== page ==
Sewer upgrade earns 'Project of the Year'

Pond gets top honors in APWA environmental category
By: Martha Garcia, Colfax Record Editor
-A +A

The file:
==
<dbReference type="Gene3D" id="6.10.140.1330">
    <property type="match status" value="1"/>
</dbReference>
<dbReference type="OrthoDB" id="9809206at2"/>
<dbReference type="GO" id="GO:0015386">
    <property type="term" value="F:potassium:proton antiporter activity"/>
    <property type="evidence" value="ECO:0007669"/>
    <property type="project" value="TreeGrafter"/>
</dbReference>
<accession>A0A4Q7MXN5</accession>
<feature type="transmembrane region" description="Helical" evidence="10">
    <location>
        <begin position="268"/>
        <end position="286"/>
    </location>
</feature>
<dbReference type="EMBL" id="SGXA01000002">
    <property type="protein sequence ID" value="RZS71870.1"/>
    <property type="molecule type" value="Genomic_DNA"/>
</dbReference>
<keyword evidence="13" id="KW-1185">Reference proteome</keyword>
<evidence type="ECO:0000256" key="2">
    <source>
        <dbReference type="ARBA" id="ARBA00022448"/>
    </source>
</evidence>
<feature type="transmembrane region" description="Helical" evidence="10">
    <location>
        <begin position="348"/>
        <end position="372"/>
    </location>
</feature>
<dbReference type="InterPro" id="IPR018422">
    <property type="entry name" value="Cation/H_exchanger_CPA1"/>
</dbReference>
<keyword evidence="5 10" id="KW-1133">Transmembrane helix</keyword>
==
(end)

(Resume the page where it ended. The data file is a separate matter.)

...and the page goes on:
The City of Colfax has received recognition for its Wastewater Treatment Plant upgrade and Pond No. 3 Liner project. The Project of the Year award comes from the American Public Works Association. It was made in the Environment category for a $2 million to $10 million project by a small agency. Councilwoman Suzanne Roberts accompanied city manager Bruce Kranz and Gabe Armstrong, Colfax community services director, to Sacramento on Friday to accept the award made by the Sacramento chapter of the national organization that deals with public works projects of all types. Roberts, who has served on the council for six years, called it a “perfect” award. “It shows the effort the city has made in recent years. I kind of thought it was taking lemons and turning (them) into lemonade. It was such a nice award for the city,” she said. She said many are responsible for the success of the project. “It’s taken a lot of effort from a lot of people,” she said, including HDR, the company that engineered the Pond 3 liner and plant, as well as city staff, Kranz, and the council. Roberts singled out the contribution made by Steve Harvey, the current mayor, to the project. “Harvey volunteered his knowledge and spent virtually 40 hours a week out there at the plant, for many weeks. He’s still very much involved. He is a maritime engineer, has an engineering background, too. He has been very valuable in understanding the details involved,” Robert said. Kranz said a great deal of work is currently taking place at Pond No. 3. Trees are being taken out so that the pond liner can be installed. “The liner needs to have a completely smooth surface without any rocks or trees because it would bust it all up, puncture the lining,” a very heavy black plastic, Kranz said. Completion is expected by the end of November. Within the next two or three weeks, all the sludge in the pond will be removed, he said, and the solids will be taken to the waste disposal facility in Roseville. “Once that is done, they’ll put a base layer of fine material on the pond, then put the plastic liner down, and put about a one-to-two-foot layer of ‘dirt’ on top of that to hold the liner down,” he said. The material will act as a ballast, otherwise the water from streams underneath that would have normally gone into the pond would lift up the liner. The plastic liner is expected to last 20 years or more. From the pond, the effluent is sent to the wastewater treatment plant, located immediately above the site on Grandview Avenue in rural Colfax. Kranz said the pond was built as part of the original wastewater treatment plant, dating back to the 1970s. “Most wastewater treatment plants do not have the capacity to store 69 million gallons of effluent,” he said. According to Kranz, the cost of the pond liner itself is $3.5 million, and $6.5 million for the total project that includes inflow and infiltration, or I&I, work to replace sewer lines where needed. The Lorang Brothers company, of Colfax, received the sewer line replacement contract and has already begun looking at various locations throughout the city where there is the most pressing need to start the work. Kranz emphasized there will be no additional cost to ratepayers for this work because of the city’s good working relationship with the state Water Quality Control Board and about $3.5 million in outright grants. “The whole package is $6.5 million; $670,000 was an old EPA grant that we had for the pond liner only. Then we got a $l million outright grant from USDA; their money is going to be used for our I&I work. What the Water Board gave us was somewhere in the neighborhood of $3.5 as an outright free grant, the remainder about $1.3-$1.4 million is all we had to borrow of the $6.5 million. “What they allowed us to do was roll over the old loan of over $9 million into one loan that’s one percent interest. The difference in interest is covering our loan. While ratepayers will see a raise in rates because of normal cost of living increases, it will not be due to the project. “Because of lower interest rates … the cost of the project is not going to raise rates at all,” Kranz said. He also pointed out the assistance the city has received. “The cooperation we got from the regulatory agencies has been magnificent: EPA, State Water Board, USDA. Other communities would have loved to have gotten what we got. Most of time they have to go out and borrow money,” Kranz said. “All of these regulatory agencies realize our ratepayers are paying a significant burden right now, $120 a month.”